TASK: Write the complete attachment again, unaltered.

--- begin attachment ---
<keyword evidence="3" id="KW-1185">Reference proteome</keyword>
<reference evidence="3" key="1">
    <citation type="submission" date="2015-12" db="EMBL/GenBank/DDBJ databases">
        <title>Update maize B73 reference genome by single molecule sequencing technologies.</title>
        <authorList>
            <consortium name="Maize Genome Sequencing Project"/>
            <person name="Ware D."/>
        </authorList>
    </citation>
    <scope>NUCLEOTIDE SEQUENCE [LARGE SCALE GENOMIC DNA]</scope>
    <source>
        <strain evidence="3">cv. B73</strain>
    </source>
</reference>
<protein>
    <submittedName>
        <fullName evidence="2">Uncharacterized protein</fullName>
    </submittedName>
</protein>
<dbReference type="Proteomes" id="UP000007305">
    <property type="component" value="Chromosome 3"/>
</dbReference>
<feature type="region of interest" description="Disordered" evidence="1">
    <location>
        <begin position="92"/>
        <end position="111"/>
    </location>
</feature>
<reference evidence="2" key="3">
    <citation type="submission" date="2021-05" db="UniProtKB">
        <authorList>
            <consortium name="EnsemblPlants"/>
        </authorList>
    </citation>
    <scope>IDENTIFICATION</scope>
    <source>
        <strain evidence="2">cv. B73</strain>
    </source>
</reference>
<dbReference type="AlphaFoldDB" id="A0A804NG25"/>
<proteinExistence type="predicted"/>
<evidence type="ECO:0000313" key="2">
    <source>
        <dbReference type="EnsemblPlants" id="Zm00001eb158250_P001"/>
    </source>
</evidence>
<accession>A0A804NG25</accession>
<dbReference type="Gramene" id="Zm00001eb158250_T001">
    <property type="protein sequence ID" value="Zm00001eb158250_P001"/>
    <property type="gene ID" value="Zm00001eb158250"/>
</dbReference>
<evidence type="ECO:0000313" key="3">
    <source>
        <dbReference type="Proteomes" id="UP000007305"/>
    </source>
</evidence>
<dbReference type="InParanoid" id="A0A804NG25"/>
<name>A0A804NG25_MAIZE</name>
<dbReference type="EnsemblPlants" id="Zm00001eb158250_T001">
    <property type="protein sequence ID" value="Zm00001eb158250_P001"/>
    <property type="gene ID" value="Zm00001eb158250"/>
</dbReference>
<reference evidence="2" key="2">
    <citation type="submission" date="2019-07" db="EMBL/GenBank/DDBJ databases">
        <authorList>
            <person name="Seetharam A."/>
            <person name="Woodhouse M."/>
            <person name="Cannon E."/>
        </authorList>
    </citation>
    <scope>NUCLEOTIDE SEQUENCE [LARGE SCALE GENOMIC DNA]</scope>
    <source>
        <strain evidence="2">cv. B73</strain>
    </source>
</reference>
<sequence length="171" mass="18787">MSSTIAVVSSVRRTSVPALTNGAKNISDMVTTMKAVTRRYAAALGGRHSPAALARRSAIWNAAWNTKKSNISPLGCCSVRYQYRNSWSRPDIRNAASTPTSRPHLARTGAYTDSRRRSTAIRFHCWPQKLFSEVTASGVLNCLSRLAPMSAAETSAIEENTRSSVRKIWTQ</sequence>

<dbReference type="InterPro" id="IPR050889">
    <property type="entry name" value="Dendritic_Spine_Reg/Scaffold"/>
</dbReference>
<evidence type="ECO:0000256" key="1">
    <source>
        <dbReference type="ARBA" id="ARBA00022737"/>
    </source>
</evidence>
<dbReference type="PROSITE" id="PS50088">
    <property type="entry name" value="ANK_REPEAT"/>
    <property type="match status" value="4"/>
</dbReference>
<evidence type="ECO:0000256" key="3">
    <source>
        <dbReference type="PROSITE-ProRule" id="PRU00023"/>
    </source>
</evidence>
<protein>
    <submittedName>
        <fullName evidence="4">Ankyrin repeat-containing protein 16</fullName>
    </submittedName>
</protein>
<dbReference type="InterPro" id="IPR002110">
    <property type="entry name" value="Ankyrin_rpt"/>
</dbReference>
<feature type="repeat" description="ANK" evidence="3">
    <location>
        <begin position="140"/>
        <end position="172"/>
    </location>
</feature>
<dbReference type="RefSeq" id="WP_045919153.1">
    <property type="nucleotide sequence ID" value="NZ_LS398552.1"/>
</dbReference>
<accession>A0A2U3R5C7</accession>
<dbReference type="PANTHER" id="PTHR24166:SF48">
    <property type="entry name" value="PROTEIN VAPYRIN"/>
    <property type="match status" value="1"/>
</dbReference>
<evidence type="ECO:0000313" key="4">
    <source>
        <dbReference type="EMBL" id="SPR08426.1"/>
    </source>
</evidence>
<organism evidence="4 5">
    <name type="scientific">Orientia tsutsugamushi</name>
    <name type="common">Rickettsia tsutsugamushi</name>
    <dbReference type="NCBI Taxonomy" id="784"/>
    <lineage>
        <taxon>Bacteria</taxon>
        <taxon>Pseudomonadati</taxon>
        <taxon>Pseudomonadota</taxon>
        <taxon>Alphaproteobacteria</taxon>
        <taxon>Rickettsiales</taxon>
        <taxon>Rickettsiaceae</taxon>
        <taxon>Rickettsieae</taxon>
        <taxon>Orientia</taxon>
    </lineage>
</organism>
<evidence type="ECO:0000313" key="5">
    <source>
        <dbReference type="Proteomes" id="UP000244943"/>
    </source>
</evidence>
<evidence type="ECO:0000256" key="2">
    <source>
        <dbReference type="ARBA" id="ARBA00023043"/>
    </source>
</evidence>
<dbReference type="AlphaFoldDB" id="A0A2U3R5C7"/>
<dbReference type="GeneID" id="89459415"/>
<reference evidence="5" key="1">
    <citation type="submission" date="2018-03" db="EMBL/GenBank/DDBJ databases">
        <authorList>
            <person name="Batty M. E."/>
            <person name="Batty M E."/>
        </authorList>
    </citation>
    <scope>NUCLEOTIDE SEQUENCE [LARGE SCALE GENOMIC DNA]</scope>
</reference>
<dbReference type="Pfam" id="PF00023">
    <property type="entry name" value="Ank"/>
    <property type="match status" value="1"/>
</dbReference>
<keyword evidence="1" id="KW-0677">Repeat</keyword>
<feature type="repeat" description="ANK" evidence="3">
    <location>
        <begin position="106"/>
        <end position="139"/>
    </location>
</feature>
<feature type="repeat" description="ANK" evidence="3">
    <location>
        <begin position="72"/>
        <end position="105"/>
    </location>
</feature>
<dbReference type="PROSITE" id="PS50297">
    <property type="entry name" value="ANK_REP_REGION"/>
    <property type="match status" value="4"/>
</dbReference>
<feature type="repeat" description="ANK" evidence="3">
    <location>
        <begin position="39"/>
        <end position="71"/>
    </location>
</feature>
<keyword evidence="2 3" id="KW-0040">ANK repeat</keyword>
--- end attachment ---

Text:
<keyword evidence="3" id="KW-1185">Reference proteome</keyword>
<reference evidence="3" key="1">
    <citation type="submission" date="2015-12" db="EMBL/GenBank/DDBJ databases">
        <title>Update maize B73 reference genome by single molecule sequencing technologies.</title>
        <authorList>
            <consortium name="Maize Genome Sequencing Project"/>
            <person name="Ware D."/>
        </authorList>
    </citation>
    <scope>NUCLEOTIDE SEQUENCE [LARGE SCALE GENOMIC DNA]</scope>
    <source>
        <strain evidence="3">cv. B73</strain>
    </source>
</reference>
<protein>
    <submittedName>
        <fullName evidence="2">Uncharacterized protein</fullName>
    </submittedName>
</protein>
<dbReference type="Proteomes" id="UP000007305">
    <property type="component" value="Chromosome 3"/>
</dbReference>
<feature type="region of interest" description="Disordered" evidence="1">
    <location>
        <begin position="92"/>
        <end position="111"/>
    </location>
</feature>
<reference evidence="2" key="3">
    <citation type="submission" date="2021-05" db="UniProtKB">
        <authorList>
            <consortium name="EnsemblPlants"/>
        </authorList>
    </citation>
    <scope>IDENTIFICATION</scope>
    <source>
        <strain evidence="2">cv. B73</strain>
    </source>
</reference>
<dbReference type="AlphaFoldDB" id="A0A804NG25"/>
<proteinExistence type="predicted"/>
<evidence type="ECO:0000313" key="2">
    <source>
        <dbReference type="EnsemblPlants" id="Zm00001eb158250_P001"/>
    </source>
</evidence>
<accession>A0A804NG25</accession>
<dbReference type="Gramene" id="Zm00001eb158250_T001">
    <property type="protein sequence ID" value="Zm00001eb158250_P001"/>
    <property type="gene ID" value="Zm00001eb158250"/>
</dbReference>
<evidence type="ECO:0000313" key="3">
    <source>
        <dbReference type="Proteomes" id="UP000007305"/>
    </source>
</evidence>
<dbReference type="InParanoid" id="A0A804NG25"/>
<name>A0A804NG25_MAIZE</name>
<dbReference type="EnsemblPlants" id="Zm00001eb158250_T001">
    <property type="protein sequence ID" value="Zm00001eb158250_P001"/>
    <property type="gene ID" value="Zm00001eb158250"/>
</dbReference>
<reference evidence="2" key="2">
    <citation type="submission" date="2019-07" db="EMBL/GenBank/DDBJ databases">
        <authorList>
            <person name="Seetharam A."/>
            <person name="Woodhouse M."/>
            <person name="Cannon E."/>
        </authorList>
    </citation>
    <scope>NUCLEOTIDE SEQUENCE [LARGE SCALE GENOMIC DNA]</scope>
    <source>
        <strain evidence="2">cv. B73</strain>
    </source>
</reference>
<sequence length="171" mass="18787">MSSTIAVVSSVRRTSVPALTNGAKNISDMVTTMKAVTRRYAAALGGRHSPAALARRSAIWNAAWNTKKSNISPLGCCSVRYQYRNSWSRPDIRNAASTPTSRPHLARTGAYTDSRRRSTAIRFHCWPQKLFSEVTASGVLNCLSRLAPMSAAETSAIEENTRSSVRKIWTQ</sequence>

<dbReference type="InterPro" id="IPR050889">
    <property type="entry name" value="Dendritic_Spine_Reg/Scaffold"/>
</dbReference>
<evidence type="ECO:0000256" key="1">
    <source>
        <dbReference type="ARBA" id="ARBA00022737"/>
    </source>
</evidence>
<dbReference type="PROSITE" id="PS50088">
    <property type="entry name" value="ANK_REPEAT"/>
    <property type="match status" value="4"/>
</dbReference>
<evidence type="ECO:0000256" key="3">
    <source>
        <dbReference type="PROSITE-ProRule" id="PRU00023"/>
    </source>
</evidence>
<protein>
    <submittedName>
        <fullName evidence="4">Ankyrin repeat-containing protein 16</fullName>
    </submittedName>
</protein>
<dbReference type="InterPro" id="IPR002110">
    <property type="entry name" value="Ankyrin_rpt"/>
</dbReference>
<feature type="repeat" description="ANK" evidence="3">
    <location>
        <begin position="140"/>
        <end position="172"/>
    </location>
</feature>
<dbReference type="RefSeq" id="WP_045919153.1">
    <property type="nucleotide sequence ID" value="NZ_LS398552.1"/>
</dbReference>
<accession>A0A2U3R5C7</accession>
<dbReference type="PANTHER" id="PTHR24166:SF48">
    <property type="entry name" value="PROTEIN VAPYRIN"/>
    <property type="match status" value="1"/>
</dbReference>
<evidence type="ECO:0000313" key="4">
    <source>
        <dbReference type="EMBL" id="SPR08426.1"/>
    </source>
</evidence>
<organism evidence="4 5">
    <name type="scientific">Orientia tsutsugamushi</name>
    <name type="common">Rickettsia tsutsugamushi</name>
    <dbReference type="NCBI Taxonomy" id="784"/>
    <lineage>
        <taxon>Bacteria</taxon>
        <taxon>Pseudomonadati</taxon>
        <taxon>Pseudomonadota</taxon>
        <taxon>Alphaproteobacteria</taxon>
        <taxon>Rickettsiales</taxon>
        <taxon>Rickettsiaceae</taxon>
        <taxon>Rickettsieae</taxon>
        <taxon>Orientia</taxon>
    </lineage>
</organism>
<evidence type="ECO:0000313" key="5">
    <source>
        <dbReference type="Proteomes" id="UP000244943"/>
    </source>
</evidence>
<evidence type="ECO:0000256" key="2">
    <source>
        <dbReference type="ARBA" id="ARBA00023043"/>
    </source>
</evidence>
<dbReference type="AlphaFoldDB" id="A0A2U3R5C7"/>
<dbReference type="GeneID" id="89459415"/>
<reference evidence="5" key="1">
    <citation type="submission" date="2018-03" db="EMBL/GenBank/DDBJ databases">
        <authorList>
            <person name="Batty M. E."/>
            <person name="Batty M E."/>
        </authorList>
    </citation>
    <scope>NUCLEOTIDE SEQUENCE [LARGE SCALE GENOMIC DNA]</scope>
</reference>
<dbReference type="Pfam" id="PF00023">
    <property type="entry name" value="Ank"/>
    <property type="match status" value="1"/>
</dbReference>
<keyword evidence="1" id="KW-0677">Repeat</keyword>
<feature type="repeat" description="ANK" evidence="3">
    <location>
        <begin position="106"/>
        <end position="139"/>
    </location>
</feature>
<feature type="repeat" description="ANK" evidence="3">
    <location>
        <begin position="72"/>
        <end position="105"/>
    </location>
</feature>
<dbReference type="PROSITE" id="PS50297">
    <property type="entry name" value="ANK_REP_REGION"/>
    <property type="match status" value="4"/>
</dbReference>
<feature type="repeat" description="ANK" evidence="3">
    <location>
        <begin position="39"/>
        <end position="71"/>
    </location>
</feature>
<keyword evidence="2 3" id="KW-0040">ANK repeat</keyword>